I love Easter – not for the death/rebirth situation – but rather for the giving of chocolate and the holiday it brings and the smell of hot cross buns whenever I go shopping. At the moment Lindt are on a massive campaign and their gold, forward-facing bunnies are to be found smiling brightly from every supermarket shelf in Cape Town. I was even given a free chocolate the other day by a nice girl in Woolies, having agreed that I would buy said bunny and use the unique code on the bottom to enter a competition promising me and my family the chance of winning a holiday to Mauritius. Which I duly did. These days I enter every competition I can – especially if it involves six people being put up at a swanky hotel all expenses paid. Well you never know – do you? We might just win.
“Do you…..” – I asked the girl – “…know why there is an Easter bunny”. She stared at me for a while, moving spit around in her mouth nervously. It’s a question I have often pondered – and maybe Lindt knew the answer. She shook her head, offering me another chocolate – her eyes begging me to go away.
Which got me wondering: why are these traditions even part of Easter? Hot Cross Buns – we know, I checked that out last year. But bunnies, eggs, Easter gifts and fluffy, yellow chicks sitting on cotton wool nests? What do they have to do with the resurrection of Jesus?
Well, as it turns … nothing.
Soft, floppy, hopping and cheeping animals – and the gifts they bring… all stem from pagan roots. Which became incorporated into the celebration of Easter quite separately from the Christian tradition of honoring the day Jesus Christ rose from the dead.
According to the University of Florida’s Centre for Children’s Literature and Culture: the origin the Easter Bunny can be traced back to 13th-century, pre-Christian Germany, when people worshiped several gods and goddesses. During the Vernal Equinox our Teutonic pals held feasts in honour of Eostra (aka Ostara), the Pagan goddess of spring and fertility. Eostra’s symbol was the rabbit – because of the animal’s fertility and high reproduction rates. The Vernal Equinox happens around the same time as the resurrection and Eostra sounds like Easter – and so bingo – a tradition was born.
When the Germans took the long voyage over the Atlantic to the New World, they took Eostra with them. The first Easter Bunny legend was documented in the 1500s. By the mid 1600s, the first story about a rabbit laying eggs and hiding them in the garden was published. Making nests for the rabbit to lay its eggs in, and organising Easter Eggs hunts soon followed. Along with baskets and bonnets etc. As to the chickens – I can’t be sure, but I suspect they popped out of real eggs that were used in the celebration in those days. Once chocolate became a staple of the new way of living, it became the go-to gift for the wealthy. And so Chocolate Easter Eggs were created. As it became less expensive, we all began to eat it.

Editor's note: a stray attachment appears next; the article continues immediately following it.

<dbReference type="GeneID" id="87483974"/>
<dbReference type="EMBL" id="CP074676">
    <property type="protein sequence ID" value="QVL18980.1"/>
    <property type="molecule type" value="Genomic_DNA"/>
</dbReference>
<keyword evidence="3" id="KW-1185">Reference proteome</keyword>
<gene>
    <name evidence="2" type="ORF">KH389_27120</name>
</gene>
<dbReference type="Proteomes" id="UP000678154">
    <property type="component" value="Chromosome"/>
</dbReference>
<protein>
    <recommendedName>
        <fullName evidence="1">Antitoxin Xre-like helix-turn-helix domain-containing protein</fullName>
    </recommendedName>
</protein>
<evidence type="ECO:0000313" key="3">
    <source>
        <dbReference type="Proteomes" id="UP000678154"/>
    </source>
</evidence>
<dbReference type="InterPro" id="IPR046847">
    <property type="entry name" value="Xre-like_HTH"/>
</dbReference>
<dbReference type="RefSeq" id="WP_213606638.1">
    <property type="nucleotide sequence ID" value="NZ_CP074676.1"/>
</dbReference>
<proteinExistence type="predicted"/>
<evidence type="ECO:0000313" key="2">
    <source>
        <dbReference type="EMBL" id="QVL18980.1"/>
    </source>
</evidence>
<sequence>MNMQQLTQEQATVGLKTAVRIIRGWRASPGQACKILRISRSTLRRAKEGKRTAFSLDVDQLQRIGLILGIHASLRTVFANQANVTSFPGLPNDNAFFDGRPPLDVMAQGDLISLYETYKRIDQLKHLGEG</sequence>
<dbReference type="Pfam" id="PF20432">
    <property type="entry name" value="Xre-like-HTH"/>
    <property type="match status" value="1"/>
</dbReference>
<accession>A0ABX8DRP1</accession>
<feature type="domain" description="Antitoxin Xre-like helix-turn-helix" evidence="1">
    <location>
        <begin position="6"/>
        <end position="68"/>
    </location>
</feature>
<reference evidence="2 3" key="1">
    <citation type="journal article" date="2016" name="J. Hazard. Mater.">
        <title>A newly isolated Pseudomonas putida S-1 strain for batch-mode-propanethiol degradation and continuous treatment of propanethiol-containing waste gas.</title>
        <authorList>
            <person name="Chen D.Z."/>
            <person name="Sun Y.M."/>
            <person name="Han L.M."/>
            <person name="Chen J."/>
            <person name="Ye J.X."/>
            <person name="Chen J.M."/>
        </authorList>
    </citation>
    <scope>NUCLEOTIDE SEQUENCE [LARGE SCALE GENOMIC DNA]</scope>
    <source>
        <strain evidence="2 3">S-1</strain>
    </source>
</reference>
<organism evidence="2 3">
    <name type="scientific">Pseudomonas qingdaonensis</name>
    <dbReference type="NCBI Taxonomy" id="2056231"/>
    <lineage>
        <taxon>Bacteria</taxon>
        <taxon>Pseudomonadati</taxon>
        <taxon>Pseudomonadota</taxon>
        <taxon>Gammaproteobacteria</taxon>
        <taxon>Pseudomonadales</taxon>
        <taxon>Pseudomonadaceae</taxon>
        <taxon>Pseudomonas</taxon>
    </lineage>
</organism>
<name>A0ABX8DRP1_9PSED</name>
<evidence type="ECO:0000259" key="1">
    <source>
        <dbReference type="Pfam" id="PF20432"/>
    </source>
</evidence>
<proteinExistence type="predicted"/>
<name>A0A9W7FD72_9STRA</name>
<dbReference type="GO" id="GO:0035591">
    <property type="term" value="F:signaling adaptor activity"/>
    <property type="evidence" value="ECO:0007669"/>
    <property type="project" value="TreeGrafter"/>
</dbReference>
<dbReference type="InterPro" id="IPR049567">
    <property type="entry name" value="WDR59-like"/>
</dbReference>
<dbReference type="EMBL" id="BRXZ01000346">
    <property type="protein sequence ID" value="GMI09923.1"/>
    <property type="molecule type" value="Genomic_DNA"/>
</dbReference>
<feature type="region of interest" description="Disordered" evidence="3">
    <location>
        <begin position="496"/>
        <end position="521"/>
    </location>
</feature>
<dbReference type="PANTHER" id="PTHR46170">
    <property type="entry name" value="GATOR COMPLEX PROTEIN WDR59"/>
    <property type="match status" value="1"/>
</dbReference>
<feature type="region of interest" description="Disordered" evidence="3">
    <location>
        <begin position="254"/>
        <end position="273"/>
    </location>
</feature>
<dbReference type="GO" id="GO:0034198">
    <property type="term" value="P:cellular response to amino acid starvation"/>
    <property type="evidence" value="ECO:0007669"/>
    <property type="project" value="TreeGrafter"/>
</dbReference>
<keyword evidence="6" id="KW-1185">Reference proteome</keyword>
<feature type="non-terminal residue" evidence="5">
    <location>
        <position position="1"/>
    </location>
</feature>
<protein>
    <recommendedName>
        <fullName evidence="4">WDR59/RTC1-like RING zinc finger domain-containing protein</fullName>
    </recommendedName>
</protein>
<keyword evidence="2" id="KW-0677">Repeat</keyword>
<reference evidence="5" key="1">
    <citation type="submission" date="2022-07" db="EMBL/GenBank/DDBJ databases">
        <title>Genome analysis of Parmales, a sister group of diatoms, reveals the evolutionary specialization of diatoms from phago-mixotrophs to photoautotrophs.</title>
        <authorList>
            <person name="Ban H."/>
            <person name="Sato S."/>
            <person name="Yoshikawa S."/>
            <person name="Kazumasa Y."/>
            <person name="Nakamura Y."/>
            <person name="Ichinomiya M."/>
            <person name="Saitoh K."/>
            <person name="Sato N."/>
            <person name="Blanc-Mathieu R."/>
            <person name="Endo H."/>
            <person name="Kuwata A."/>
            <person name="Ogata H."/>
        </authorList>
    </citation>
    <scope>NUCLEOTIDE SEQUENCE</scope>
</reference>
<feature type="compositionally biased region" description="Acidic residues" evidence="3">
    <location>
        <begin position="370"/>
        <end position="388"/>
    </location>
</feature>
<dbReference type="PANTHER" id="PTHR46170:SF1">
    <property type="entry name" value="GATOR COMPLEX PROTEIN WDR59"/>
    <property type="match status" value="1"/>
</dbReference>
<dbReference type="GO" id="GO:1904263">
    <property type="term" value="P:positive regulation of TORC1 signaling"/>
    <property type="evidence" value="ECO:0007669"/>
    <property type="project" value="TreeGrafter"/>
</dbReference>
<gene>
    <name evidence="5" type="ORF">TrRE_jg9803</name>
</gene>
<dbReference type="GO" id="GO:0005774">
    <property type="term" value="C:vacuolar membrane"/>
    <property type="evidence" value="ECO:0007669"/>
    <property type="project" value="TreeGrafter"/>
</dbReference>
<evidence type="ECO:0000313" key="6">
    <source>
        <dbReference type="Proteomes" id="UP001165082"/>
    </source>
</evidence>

So – there you are. A little story to tell your friends after you have had a few of these. If you can remember the details.
1 lemon wedge
4 tbs/50g loose brown sugar
4 tbs/70g finely chopped bittersweet chocolate (or use a good quality cocoa powder)
4 tbs/30ml hot chocolate, cooled – I used a dark choc mix from a tin creamed with a teeny bit of milk. Don’t add sugar.
4 tbs/30ml espresso, cooled – or use a strong brewed coffee
3 oz/90ml vodka, chilled (always, always chilled)
1 oz/30ml creamy liqueur of your choice: Amaretto, Creme de Cacao, Kalua etc
- Wipe the rim of a chilled, oversized martini glass with lemon wedge.
- Pour sugar and chocolate into a saucer and mix well.
- Dip glass rim in mixture and roll to thoroughly coat rim.
- Over a large handful of ice in a cocktail shaker, pour hot chocolate, espresso, vodka and creamy liqueur.
Shake until frothy. Strain into prepared glass.
If you fancy – drop a couple of tiny marshmallows on the surface, and torch them with your kitchen blowtorch. If you don’t have one of those – stick a couple on the prongs of a fork and hold over a gas flame. But not to close to the gas or they will taste nasty. Don’t do any of this once you’re onto your second martini.
Happy Easter, Vernal Equinox, Pesach or anything else you may be celebrating.